Campaigning for sexual health

Jenny Lennox, Walthamstow CLP, writes:

Last year, Walthamstow didn’t have a sexual health clinic; it had a large multi-doctor practice refusing to provide any sexual health services and a number of other practices providing a patchwork of support. Located in a borough that had stubbornly high levels of teenage pregnancies, repeat abortions and sexually transmitted infections, you would have thought it would have occurred to someone that these two things might be related.


Jenny Lennox, her daughter Laura, Baroness Gould and
Stella Creasy MP at the All Party Parliamentary Group
on Sexual Health.

Sexual health had been a low priority for the local PCT, with no one really arguing the case for the necessary spending to provide the support and treatment that residents actually required. A number of local women, along with our MP Stella Creasy, felt concerned enough to start a campaign, and since we began in July 2012, we have forced the PCT to hold two public meetings, got a weekly clinic set up in Walthamstow and ensured that the multi-doctor practice allows the doctors who wanted to provide sexual health services to do so.

But as of April this year, all of this is back up in the air again, because public health, and thus sexual health, is now under the remit of the local authority, and has the potential to become a political football. They will directly fund any stand-alone sexual health clinics, including filling the gaps left by a failure in GP provision.

Clinical Commissioning Groups (CCGs) are not required to provide any sexual health services, and it remains unclear who will have strategic overview of what services GPs provide across the borough. The council will be able to look at the services, but will have no ability to force CCGs to provide them, or hold them to account for their failure to do so.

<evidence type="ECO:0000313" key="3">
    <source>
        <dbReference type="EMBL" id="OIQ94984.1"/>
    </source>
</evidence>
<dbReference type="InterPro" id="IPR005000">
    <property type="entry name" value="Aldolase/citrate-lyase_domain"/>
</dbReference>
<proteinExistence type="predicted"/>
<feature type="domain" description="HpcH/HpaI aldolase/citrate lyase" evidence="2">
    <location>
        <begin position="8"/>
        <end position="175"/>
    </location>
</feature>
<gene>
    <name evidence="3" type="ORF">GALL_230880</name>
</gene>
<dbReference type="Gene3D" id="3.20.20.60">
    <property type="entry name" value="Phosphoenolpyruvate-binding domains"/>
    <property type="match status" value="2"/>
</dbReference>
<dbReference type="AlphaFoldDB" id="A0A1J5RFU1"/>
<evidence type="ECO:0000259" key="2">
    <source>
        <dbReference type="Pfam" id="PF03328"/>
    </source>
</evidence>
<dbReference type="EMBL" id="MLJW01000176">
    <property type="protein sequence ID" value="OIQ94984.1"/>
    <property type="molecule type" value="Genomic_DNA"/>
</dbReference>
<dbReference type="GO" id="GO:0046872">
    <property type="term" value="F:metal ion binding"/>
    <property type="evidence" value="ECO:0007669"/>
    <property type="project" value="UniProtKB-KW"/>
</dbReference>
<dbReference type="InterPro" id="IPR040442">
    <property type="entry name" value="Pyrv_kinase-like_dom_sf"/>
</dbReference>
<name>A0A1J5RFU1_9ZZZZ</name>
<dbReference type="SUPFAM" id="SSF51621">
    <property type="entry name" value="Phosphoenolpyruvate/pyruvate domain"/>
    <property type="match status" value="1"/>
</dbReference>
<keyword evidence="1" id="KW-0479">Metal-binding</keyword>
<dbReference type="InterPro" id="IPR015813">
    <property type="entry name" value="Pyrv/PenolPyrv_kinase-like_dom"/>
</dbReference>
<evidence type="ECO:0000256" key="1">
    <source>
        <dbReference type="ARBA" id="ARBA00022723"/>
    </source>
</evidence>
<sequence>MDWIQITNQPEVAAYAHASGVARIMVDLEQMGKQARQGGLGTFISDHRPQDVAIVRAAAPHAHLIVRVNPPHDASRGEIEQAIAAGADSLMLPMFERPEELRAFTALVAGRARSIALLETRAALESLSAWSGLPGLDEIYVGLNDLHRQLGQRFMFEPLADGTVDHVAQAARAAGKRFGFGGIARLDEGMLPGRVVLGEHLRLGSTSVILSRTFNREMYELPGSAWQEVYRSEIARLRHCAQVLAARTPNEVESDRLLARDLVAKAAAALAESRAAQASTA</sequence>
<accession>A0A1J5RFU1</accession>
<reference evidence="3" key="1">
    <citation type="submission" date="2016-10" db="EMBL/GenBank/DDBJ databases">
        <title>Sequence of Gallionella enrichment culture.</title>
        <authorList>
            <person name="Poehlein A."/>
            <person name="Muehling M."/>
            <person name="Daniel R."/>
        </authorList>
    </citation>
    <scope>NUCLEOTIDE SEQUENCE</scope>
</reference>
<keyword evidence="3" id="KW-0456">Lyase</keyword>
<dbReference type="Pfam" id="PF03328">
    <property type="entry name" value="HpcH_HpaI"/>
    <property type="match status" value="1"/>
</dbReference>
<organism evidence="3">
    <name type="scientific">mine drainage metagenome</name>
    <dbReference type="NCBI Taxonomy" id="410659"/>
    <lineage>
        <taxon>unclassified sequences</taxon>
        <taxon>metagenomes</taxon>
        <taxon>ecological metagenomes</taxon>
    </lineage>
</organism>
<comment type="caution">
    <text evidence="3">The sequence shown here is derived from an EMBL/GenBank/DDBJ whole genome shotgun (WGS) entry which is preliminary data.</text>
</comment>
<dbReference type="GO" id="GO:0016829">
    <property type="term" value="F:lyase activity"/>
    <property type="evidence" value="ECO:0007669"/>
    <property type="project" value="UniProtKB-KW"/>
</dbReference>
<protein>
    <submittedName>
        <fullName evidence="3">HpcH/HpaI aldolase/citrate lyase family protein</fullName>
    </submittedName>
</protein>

The budget given to the council to look after public health is based on the historic underspend by the PCT. Despite a decision by the Coalition Government to encourage low spending boroughs to spend more on public health, the 10% uplift in Waltham Forest’s budget will leave them almost 40% adrift of the required spend in 2013/14 and 33.6% adrift in 2014/15, according to the Department of Health’s own figures. Needless to say, boroughs like Richmond and Kensington & Chelsea will have considerably more money than the Government believes they require.

As if all of this wasn’t enough, our local CCG has been having problems. In March, NHS Waltham Forest CCG only received authorisation with legal directions — in other words it has been viewed as failing before it even started. Under the Health and Social Care Act, areas like Waltham Forest, which already had problems with healthcare provision, will continue to have them and, in all likelihood, the confusion and lack of accountability in the new system will mean that things could get even worse.

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